I love my mystery snails – and I’ve had quite a few of them. They spend all day driving around your aquarium helping to keep things clean.
Mystery snails eat quite a few types of algae (in addition to other things). They aren’t as good of algae eaters as other species like the nerite snail or mystery snail, however, so they shouldn’t be looked at purely as a method of controlling algae in an aquarium.
Let’s discuss this in a bit more detail.
Do Mystery Snails Eat Algae?
The answer to this question is that yes – mystery snails do eat a varieties of soft algae, including both green and brown algae.
A few mystery snails aren’t going to take care of your algae problem, though. They graze on algae more than they eat it.
The types of algae that mystery snails eat include:
- Brown Algae (Diatoms)
- Soft Green Algae (Including the small fuzzy green stuff that grows on glass walls)
Although mystery snails can eat these types of algae, they tend to graze on what’s present on the substrate, decorations, and walls (and may not eat all of it).
They’re not particularly likely to get what’s growing on the surfaces of leaves or other hard to reach places.
Types of algae that mystery snails don’t eat include:
- Hair algae
- Black beard algae
- Staghorn algae
- Phytoplankton (Green Water)
- Blue-Green Algae
If you have these types of algae in your aquarium, you shouldn’t expect them to eat any of them.
Not much will take care of Blue-Green Algae or Staghorn, so if those are what you have you should be prepared to clean it by hand and increase flow in your aquarium. (And change water more often.)
What Do Mystery Snails Eat?
Mystery snails mostly feed on the biofilm available on all of the surfaces of your aquarium (walls, substrate, decorations, etc) as well as dead fish, leftover food, dead plant matter, and other things that fall to the bottom.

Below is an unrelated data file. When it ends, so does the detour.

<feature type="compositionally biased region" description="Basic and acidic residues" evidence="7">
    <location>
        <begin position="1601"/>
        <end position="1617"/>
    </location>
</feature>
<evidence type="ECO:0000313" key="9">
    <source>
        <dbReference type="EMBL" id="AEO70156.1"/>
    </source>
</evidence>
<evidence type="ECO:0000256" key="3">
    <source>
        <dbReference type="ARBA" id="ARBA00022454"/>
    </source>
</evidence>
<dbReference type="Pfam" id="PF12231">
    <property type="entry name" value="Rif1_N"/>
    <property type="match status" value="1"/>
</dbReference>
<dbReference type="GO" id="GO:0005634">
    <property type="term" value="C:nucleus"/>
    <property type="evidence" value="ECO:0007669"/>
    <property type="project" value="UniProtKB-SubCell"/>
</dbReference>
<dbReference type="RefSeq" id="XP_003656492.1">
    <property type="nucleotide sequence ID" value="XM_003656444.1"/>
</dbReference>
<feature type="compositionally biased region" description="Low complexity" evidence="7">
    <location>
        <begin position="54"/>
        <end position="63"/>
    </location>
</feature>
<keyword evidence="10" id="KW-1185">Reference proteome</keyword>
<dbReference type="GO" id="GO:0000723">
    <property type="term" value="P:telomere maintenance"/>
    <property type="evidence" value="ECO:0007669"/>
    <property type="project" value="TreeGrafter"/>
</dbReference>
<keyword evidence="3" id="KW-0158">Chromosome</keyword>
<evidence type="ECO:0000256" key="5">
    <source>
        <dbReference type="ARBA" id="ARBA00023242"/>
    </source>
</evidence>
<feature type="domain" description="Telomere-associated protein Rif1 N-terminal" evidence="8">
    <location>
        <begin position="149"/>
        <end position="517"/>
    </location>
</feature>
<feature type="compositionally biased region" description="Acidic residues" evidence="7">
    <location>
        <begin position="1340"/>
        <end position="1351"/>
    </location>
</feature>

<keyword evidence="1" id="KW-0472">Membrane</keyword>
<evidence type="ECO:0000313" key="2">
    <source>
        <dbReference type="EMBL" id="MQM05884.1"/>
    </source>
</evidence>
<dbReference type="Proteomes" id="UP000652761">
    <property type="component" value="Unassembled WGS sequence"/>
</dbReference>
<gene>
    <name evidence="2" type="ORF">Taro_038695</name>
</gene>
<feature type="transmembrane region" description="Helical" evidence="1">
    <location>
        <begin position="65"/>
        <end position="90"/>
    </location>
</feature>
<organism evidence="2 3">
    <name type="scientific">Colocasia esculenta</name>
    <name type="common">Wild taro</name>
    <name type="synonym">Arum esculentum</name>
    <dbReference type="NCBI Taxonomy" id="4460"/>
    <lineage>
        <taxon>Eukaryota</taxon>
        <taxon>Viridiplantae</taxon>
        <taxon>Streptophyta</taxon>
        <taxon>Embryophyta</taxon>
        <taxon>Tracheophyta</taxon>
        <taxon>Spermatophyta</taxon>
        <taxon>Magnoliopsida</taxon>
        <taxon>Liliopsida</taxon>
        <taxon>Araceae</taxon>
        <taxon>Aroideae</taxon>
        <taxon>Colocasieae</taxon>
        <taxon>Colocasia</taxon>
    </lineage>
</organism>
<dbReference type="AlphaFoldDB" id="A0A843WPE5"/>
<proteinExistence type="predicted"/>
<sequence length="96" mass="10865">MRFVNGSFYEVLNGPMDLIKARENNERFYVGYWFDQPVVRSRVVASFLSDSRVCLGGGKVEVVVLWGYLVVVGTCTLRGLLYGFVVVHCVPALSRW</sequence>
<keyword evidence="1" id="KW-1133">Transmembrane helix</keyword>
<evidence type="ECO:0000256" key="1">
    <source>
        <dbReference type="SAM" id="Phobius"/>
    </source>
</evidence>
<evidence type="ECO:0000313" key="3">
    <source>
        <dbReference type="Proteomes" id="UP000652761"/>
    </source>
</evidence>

Contrary to popular belief, they’re not so hot on eating living plants. I’ve had plants and mystery snails in my aquarium, and I’ve never seen them feeding on a healthy plant.
It seems that their main source of food is the biofilm – based on my experience – and they’ll incidentally pick up the soft green algae from the walls or the diatoms from the floor as they’re passing through.
This is why they’re not as good at clearing your aquarium of algae, because it’s not mainly what they’re going for.
Better Choices for Algae Eaters
The best algae eater is probably the nerite snail. They have problems of their own, but they are most well known for eating most types of algae and doing a fairly good job of it.
Among shrimp, the amano shrimp is the star algae eater – though YMMV on how big of a dent they will make in your algae issue.
Among fish, the rubber lip pleco and young siamese algae eaters are the best algae eaters.
Most of these options will even eat the hard types of algae that other creatures won’t get to – except plecos won’t eat hair algae. You can check my guides on things that eat hair algae and black beard algae if you’re having those problems specifically.
Mystery snails do indeed eat algae. I’ve even had a mystery snail live in an aquarium entirely off of algae and biofilm (fed him once or twice his entire life) without any other fish or fish food to feed off of. (Lived longer than average for a snail by quite a bit.)
If you’re thinking about getting a mystery snail specifically as an algae eater, however, you should probably reconsider. You’ll end up being disappointed when they don’t eat as much algae as you expect them to.